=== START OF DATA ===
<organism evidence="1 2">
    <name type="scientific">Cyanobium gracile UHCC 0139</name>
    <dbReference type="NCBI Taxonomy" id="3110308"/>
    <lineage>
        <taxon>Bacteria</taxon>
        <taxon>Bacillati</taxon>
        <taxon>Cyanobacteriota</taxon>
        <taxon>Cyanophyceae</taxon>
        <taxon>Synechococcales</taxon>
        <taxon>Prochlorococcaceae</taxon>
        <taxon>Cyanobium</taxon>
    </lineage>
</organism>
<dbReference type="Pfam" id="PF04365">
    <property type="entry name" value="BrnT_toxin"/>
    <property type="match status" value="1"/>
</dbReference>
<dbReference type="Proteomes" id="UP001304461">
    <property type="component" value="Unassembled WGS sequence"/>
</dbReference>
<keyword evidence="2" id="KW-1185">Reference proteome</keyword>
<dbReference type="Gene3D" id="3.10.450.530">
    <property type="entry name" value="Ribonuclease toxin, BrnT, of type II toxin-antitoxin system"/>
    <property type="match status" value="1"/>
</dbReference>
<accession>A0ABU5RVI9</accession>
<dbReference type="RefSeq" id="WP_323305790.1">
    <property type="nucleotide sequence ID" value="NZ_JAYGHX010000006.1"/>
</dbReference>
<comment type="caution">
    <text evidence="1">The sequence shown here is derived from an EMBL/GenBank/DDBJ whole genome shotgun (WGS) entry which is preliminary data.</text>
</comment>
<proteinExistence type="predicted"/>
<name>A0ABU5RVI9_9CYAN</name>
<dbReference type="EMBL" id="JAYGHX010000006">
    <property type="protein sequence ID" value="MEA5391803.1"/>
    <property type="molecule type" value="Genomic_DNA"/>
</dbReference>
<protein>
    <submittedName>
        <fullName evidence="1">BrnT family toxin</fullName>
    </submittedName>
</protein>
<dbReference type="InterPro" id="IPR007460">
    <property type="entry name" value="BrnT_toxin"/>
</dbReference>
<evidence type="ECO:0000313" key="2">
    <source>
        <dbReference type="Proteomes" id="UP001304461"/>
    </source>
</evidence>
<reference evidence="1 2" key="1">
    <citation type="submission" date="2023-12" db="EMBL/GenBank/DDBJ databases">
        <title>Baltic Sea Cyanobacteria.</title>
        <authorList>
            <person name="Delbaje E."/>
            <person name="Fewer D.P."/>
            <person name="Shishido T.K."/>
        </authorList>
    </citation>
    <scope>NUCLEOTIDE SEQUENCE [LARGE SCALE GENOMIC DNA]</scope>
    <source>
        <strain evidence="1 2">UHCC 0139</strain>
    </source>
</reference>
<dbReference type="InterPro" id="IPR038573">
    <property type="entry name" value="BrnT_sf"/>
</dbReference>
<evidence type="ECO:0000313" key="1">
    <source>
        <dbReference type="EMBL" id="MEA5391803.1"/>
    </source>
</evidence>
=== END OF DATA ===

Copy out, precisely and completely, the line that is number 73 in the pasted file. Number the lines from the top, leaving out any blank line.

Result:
</evidence>